Tag Archives: astronomy

Waitaminute

Listening to “Into the West” (end credits song from Lord of the Rings: Return of the King). Lyric, “Across the sea a pale moon rises.”

It’s all about crossing the sea into the west to go to elf heaven. Presumably the speaker is standing at the Grey Havens, waiting for the ships to arrive and carry her off to the Undying Lands, looking across the sea…to the west.

So since when does the moon rise in the west?

Admittedly, it’s a fantasy setting, but Middle Earth is set up to be a mythical past for the real world, so I’m fairly certain the sun and moon still rise in the east…

Exoplanets: Say Cheese!

I remember being bowled over when astronomers first detected planets around other stars. Nowthey’ve actually managed to get pictures!

Of course, they’re about as detailed as pictures of the stars at a science-fiction convention panel taken from the back of the room, or the band on stage from the upper-top-fifth-tier seating (see! that dot there is so-and-so!), but still…it’s a start.

There’s one photo from Hubble of the planetary debris disc around Fomalhaut, with a little dot that apparently has been tracked in other images, consistent with being in orbit around the star. It’s estimated at being about the size of Jupiter and about four times as far out from its star as Neptune is from the sun.

Meanwhile: consider that we can see something the size of Jupiter even though it’s 25 light years away!

Then there’s one from the Gemini North telescope that has actually caught two planets in orbit around a star called HR 8799 — a photo of a planetary system!

Update: Hubblesite has more on Fomalhaut including this image showing Fomalhaut B’s location in 2004 and 2006:

Look! Up in the Sky!

On Sunday, I participated in the Great World Wide Star Count. The idea is to track light pollution and get people (especially kids) stargazing. They ask you to look at either Cygnus (northern hemisphere) or Sagittarius (southern hemisphere) about an hour of two after sunset, and match what you can see against a set of charts. Each chart shows the sky with only stars at a certain magnitude or brighter. The website has activity guides in various languages.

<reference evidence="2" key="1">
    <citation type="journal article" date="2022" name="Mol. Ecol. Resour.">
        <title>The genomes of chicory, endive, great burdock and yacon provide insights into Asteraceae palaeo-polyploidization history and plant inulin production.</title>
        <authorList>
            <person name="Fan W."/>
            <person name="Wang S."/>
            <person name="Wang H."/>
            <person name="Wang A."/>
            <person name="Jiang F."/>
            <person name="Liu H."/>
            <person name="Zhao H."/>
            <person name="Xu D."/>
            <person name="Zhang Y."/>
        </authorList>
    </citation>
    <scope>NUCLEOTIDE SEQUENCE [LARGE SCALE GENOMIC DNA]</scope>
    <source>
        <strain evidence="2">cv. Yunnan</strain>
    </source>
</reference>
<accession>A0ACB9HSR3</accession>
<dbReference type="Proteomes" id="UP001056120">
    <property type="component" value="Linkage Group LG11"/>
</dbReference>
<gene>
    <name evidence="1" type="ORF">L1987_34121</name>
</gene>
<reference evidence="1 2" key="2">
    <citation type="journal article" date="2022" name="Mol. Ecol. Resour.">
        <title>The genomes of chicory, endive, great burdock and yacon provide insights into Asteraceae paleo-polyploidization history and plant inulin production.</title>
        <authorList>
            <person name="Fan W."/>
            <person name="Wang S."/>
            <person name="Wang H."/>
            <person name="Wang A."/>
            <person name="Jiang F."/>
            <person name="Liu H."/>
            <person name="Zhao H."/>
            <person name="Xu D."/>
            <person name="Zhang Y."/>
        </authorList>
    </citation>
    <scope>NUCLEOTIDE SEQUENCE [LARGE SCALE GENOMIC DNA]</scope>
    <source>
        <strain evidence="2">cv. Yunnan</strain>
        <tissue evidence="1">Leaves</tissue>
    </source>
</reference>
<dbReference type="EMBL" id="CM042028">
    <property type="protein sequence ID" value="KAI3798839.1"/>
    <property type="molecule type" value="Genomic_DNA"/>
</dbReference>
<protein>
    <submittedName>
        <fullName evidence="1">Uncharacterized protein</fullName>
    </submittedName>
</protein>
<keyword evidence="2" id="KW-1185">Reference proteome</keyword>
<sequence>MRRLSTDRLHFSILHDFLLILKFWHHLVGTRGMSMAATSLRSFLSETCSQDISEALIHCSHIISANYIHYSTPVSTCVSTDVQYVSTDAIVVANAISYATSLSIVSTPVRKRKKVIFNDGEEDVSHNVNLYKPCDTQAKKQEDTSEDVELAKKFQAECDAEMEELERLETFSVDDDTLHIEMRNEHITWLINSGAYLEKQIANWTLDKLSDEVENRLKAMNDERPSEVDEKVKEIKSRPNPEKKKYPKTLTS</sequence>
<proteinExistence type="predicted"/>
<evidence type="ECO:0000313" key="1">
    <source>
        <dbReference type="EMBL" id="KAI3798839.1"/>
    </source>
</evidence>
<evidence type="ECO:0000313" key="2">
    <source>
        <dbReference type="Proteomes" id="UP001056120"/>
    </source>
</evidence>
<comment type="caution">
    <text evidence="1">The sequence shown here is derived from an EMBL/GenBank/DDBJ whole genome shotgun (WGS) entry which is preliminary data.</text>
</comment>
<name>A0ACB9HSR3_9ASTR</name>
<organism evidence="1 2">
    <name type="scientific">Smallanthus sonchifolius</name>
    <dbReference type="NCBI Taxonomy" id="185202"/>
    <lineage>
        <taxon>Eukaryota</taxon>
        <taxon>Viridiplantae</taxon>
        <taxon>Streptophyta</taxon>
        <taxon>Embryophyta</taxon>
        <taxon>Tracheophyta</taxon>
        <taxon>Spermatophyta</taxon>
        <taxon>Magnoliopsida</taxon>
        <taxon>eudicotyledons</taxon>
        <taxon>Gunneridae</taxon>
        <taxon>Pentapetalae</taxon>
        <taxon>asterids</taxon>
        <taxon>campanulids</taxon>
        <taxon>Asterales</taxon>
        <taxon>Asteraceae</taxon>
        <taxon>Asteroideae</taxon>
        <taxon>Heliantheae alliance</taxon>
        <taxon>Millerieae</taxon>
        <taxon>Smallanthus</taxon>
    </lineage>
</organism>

I was actually surprised I could see more stars than I expected once I let my eyes get dark-adapted. It’s been unusually clear over the last few days, though it looks like that’s coming to an end. Of course, the magnitude 4 stars were only barely visible, and the sky never quite seems to get black here.

The event runs from October 1–15, so there’s only 4 nights left! Get out there, and take a look at the stars!

Lunar Eclipse pics

I decided to go for it, and set my alarm for 2:30 AM (ick) to see the eclipse. The moon was nearing totality at that point, with a too-shallow crescent near the bottom and the rest in slightly reddish shadow. My original plan was to lie down on the balcony and watch, but it turned out there was a tree in the way, but if I went over to the other end, by the patio table, I was able to see it.

I watched as the crescent shrank to a sliver, and finally the moon was shaded dark red to dull red to light red to a much dimmer white than usual. The deeper reds slowly spread across its face, edging out the brighter colors near the edge of the Earth’s shadow.

I brought my cheesy little digital camera, and took some photos. It promptly started warning me the battery was low, and I had to dig around in the dark to find the spare. I think this is the best of the pictures, as far as showing the eclipsed moon itself goes:

Moon in eclipse
Eclipsed Moon, 3:13 AM

Earlier in the evening I was testing different shutter settings. I thought this photo from the floor of the balcony turned out interesting:

Balcony lit by full moon

Yes, that’s lit by moonlight (in a long exposure).

OK, I’m going out to take one last look at the moon (I think I heard the downstairs neighbors’ door open a few minutes ago, so at least I’m not the only one up for this) and then go back to bed. I’ll look through my photos again tomorrow and post anything else that looks good.

Update: Here’s a shot from deeper in totality, just after the mid-point of the eclipse:

Lunar Eclipse - orange moon
Eclipsed Moon, 3:40 AM

PleiadesAnd here’s the Pleiades, which I spotted when I turned around and looked up. A far cry from this, but hey, I figured I was doing pretty well to be getting photos of stars with this type of camera in the first place.

I think the last time I saw the Pleiades, Hyades, Taurus and Orion in August, I was something like 14 and on a trip with my scout troop to do whitewater rafting. We slept out under the stars and I just happened to wake up at 3 in the morning.

OK, sleep is calling to me. Signing off…

Update 2: After I went to bed, I realized that I shouldn’t have dismissed my idea of scrounging up some film and pulling my manual SLR camera out of the closet. Between the better optics, more shutter control, and an actual telephoto lens, I probably would have gotten considerably better pictures. I just don’t think we have any rolls of film lying around that haven’t expired, and I didn’t want to run out at 11:00 to get some. Ah, well. Something to think about for next time.

Also, I realized that these blurry pictures look kind of like a Moon-sized version of Mars. Hmm, that might confuse some people. 😉

Update 3: You have to check out Thursday’s APOD: an incredible telescopic image of the moon taken during totality.